In this instance, the executive managed to secure the supplies, but what is most horrifying about his account is that this experience was not all that surprising to him — he expected interference from federal officials, and did everything he could (including staging the shipment in food-service trucks to avoid detection) to get around that interference.
Those measures do not seem unusual, horrifyingly enough. Last month, 3 million masks ordered by the state of Massachusetts were seized by the federal government. Last week, the Chicago Sun-Times reported that the governor of Illinois, J.B. Pritzker, was arranging secret chartered flights of supplies as a way of outmaneuvering federal interference. “The governor has clearly outlined the challenges this administration has faced as we’ve worked around the clock to purchase PPE for our health-care workers and first responders,” a spokesperson for the governor told the paper. “The supply chain has been likened to the Wild West, and once you have purchased supplies, ensuring they get to the state is another Herculean feat,” he continued. “These flights are carrying millions of masks and gloves our workers need. They’re scheduled to land in Illinois in the coming weeks and the state is working to ensure these much-needed supplies are protected and ready for distribution around the state.” A source “knowledgeable about the flights” told the paper that the governor didn’t want to be more open about the shipments “because we’ve heard reports of Trump trying to take PPE in China and when it gets to the United States.”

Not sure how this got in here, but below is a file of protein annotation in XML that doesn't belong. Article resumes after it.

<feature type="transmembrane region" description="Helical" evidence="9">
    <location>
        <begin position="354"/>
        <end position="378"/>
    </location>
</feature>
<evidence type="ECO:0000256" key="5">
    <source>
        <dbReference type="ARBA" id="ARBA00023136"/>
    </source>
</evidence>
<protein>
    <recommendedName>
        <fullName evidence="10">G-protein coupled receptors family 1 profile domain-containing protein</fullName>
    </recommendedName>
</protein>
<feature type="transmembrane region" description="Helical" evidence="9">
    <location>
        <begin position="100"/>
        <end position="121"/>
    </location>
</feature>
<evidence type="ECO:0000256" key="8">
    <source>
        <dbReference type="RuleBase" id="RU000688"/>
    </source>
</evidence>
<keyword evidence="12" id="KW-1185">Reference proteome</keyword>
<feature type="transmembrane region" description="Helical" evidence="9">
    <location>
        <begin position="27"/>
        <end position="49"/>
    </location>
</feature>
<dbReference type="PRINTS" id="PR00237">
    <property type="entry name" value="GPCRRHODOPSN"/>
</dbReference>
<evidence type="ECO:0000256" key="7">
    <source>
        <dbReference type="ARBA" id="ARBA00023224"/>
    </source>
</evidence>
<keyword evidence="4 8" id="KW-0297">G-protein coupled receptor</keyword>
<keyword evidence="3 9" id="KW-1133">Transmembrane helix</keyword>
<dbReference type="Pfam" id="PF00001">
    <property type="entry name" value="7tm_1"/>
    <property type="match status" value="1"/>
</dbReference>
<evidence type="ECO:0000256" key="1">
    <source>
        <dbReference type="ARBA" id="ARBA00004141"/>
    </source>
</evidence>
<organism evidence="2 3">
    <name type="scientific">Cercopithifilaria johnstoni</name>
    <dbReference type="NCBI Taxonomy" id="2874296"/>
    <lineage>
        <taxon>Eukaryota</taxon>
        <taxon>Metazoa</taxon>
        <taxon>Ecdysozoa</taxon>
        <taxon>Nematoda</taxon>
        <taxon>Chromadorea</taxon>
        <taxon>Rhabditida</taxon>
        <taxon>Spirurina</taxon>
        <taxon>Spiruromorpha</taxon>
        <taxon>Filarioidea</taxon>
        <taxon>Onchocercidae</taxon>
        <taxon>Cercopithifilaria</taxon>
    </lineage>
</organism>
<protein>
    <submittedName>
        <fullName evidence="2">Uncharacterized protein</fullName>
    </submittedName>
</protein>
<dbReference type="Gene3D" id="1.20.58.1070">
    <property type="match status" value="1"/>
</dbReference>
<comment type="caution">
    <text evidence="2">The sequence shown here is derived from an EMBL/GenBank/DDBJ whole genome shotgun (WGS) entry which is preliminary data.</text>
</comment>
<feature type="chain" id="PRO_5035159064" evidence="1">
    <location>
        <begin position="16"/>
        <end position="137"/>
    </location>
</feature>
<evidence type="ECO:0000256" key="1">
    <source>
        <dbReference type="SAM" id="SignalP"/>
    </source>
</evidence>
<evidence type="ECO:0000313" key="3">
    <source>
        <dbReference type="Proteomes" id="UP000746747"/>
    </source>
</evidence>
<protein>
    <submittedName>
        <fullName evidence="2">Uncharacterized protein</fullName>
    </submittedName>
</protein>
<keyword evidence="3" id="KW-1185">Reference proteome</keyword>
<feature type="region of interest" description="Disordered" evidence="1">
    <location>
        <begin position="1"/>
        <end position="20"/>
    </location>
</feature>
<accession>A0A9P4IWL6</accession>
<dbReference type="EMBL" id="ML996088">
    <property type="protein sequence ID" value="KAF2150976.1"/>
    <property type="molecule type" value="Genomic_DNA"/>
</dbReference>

This is not just the federal government telling states they are on their own, as it has done repeatedly over the last few weeks — a sign that the president, often thought to harbor authoritarian impulses, will invariably choose to unburden himself of responsibility even when seizing it would offer remarkable new powers, and itself an moral outrage demonstrating incredible political sadism, given that states lack the resources of the federal government to pay for this stuff. That’s in part because, in many cases, states are legally barred from deficit spending, which means in times of crisis, especially those producing huge budget shortfalls through collapsing tax revenue, they are functionally unable to respond at all. In such situations, the federal government is designed to serve as a backstop, but over and over again throughout this crisis, the White House has said states will get little to no help — that they are entirely on their own. (The federal medical stockpile isn’t meant for the states, as Jared Kushner has said, as though the country is anything more than its states.)